The Style Resurgence of Manhattan's Seaport District

Courtesy Mr. C Seaport

A surge of boutique openings has turned an out-of-the-way area of Manhattan into style central.

For decades, the Seaport District was one of New York City’s most perplexing neighborhoods, an area seemingly blessed with everything: waterfront access, proximity to Wall Street, a killer skyline, and some of Manhattan’s stateliest old buildings. Yet New Yorkers themselves could rarely be found walking its cobblestoned streets.

The main draws were chain-style shops and food courts that primarily attracted tourists. Hurricane Sandy, which displaced many businesses, offered a chance to reboot. This year that new chapter began, as the Seaport celebrated the opening of the Mr. C Seaport  (rooms from $350).


Scotch snails at Manhatta restaurant. Daniel Krieger

Built by brothers Maggio and Ignazio Cipriani, the latest generation of moguls from the family behind Harry’s Bar and Cipriani venues worldwide, the Mr. C occupies a landmark building constructed when the neighborhood was a maze of waterfront markets. Though only seven stories tall, the 66-room hotel enjoys grand views of Brooklyn and Lower Manhattan.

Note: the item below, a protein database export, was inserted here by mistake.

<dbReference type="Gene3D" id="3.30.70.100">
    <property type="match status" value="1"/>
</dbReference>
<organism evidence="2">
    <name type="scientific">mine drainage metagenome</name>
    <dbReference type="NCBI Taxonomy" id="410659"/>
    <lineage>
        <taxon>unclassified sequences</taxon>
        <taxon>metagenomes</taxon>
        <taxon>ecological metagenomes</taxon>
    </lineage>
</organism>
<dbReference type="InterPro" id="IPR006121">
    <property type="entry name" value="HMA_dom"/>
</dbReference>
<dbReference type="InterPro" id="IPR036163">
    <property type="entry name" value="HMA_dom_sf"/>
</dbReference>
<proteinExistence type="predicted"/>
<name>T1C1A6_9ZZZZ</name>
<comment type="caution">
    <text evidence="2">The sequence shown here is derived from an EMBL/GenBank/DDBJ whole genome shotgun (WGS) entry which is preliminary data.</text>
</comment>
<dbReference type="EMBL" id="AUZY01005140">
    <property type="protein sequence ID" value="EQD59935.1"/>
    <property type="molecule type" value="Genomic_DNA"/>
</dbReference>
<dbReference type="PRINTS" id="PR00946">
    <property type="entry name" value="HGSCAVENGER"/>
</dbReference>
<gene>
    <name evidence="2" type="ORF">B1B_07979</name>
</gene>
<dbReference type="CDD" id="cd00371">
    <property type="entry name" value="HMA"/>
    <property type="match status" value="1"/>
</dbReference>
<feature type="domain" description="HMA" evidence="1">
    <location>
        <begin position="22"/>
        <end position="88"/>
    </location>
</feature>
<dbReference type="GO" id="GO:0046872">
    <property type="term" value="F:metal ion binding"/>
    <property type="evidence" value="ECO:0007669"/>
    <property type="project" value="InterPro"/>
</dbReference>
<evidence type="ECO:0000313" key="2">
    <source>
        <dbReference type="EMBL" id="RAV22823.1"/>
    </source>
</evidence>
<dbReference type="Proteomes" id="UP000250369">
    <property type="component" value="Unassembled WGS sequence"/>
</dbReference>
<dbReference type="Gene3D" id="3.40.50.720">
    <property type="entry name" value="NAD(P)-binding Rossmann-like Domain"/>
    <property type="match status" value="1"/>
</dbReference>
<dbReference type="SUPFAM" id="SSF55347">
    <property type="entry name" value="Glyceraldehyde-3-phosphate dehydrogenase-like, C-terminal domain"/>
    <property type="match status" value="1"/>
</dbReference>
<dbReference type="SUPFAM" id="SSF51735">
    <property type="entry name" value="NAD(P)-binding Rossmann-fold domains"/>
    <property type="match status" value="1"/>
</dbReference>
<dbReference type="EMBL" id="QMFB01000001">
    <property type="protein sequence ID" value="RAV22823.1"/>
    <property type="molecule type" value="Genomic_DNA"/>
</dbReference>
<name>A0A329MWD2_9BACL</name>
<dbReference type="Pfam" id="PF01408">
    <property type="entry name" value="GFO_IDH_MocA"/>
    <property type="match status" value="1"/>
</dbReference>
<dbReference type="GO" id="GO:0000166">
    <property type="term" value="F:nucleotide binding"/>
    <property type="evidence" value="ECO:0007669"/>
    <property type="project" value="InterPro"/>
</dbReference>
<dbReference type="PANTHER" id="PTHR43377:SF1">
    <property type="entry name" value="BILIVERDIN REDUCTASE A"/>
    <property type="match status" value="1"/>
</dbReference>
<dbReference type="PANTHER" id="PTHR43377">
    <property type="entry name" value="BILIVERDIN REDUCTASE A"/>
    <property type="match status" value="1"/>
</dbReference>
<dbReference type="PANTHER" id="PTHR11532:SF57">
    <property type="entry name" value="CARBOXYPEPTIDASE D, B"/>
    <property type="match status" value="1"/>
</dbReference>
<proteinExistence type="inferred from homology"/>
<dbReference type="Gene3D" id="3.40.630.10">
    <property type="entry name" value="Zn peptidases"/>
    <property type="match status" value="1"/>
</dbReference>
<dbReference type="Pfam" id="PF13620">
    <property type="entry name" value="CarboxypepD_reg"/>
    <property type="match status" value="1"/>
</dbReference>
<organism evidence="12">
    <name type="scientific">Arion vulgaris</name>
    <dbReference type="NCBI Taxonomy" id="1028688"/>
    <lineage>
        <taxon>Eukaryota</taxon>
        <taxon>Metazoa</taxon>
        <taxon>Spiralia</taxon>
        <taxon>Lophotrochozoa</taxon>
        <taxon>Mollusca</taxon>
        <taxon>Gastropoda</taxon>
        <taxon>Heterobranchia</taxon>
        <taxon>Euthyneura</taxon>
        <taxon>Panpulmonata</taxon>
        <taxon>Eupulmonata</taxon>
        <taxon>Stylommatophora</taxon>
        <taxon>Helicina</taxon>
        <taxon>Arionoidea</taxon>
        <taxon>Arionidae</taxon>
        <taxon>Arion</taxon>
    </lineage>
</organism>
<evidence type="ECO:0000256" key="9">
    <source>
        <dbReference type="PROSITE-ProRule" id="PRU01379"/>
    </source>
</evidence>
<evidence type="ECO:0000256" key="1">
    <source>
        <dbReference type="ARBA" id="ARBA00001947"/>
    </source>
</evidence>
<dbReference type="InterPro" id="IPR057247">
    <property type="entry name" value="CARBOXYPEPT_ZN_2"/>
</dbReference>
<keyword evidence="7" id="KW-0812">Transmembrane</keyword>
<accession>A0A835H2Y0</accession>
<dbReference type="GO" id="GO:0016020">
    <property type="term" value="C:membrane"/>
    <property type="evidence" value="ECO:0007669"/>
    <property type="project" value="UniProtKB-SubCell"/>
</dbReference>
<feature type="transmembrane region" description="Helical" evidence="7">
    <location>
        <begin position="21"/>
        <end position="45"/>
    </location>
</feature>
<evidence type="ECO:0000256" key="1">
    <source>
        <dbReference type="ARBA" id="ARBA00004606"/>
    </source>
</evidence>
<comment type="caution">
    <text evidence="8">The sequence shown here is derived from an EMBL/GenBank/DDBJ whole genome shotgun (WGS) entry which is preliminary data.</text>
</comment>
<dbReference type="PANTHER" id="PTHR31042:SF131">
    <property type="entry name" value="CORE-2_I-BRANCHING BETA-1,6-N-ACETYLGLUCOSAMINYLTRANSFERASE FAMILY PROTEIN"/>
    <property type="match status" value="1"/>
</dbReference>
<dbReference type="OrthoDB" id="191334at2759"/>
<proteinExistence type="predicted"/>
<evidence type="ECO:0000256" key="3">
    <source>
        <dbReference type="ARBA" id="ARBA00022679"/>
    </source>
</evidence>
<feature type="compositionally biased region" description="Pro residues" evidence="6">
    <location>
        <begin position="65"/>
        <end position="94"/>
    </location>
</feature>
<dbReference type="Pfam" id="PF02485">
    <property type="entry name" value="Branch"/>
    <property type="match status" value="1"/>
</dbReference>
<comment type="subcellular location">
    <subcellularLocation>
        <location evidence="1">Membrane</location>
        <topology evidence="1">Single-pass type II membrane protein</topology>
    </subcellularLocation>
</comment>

Devotees of Harry’s Bar will find comfort in the honeyed glow of Bellini, located behind the hotel’s pitch-black cast-iron storefront. Looming on the horizon (and at night, glowing) is Pier 17, a onetime mall recently transformed by SHoP Architects into a live entertainment complex featuring a rooftop theater and soon-to-open restaurants by David Chang and Andrew Carmellini.


10 Corso Como, a new branch of the concept shop in the Seaport District. Collins Nai/BFA/REX/Shutterstock

In its shadow stands Carla Sozzani’s beloved Milanese concept store 10 Corso Como, which had a glitzy September opening. The space, in the Fulton Market Building, includes a café, galleries, and no shortage of highend labels, from Comme des Garçons to Maison Margiela.

Lower Manhattan has been undergoing a renaissance generally, and at the edge of the Seaport, Manhatta, Danny Meyer’s new venture, sits atop a former bank headquarters. From the exquisite art collection and the walnut paneling to the lobster quenelle, there’s a glamorous, midcentury feel to go with the world conquering view.

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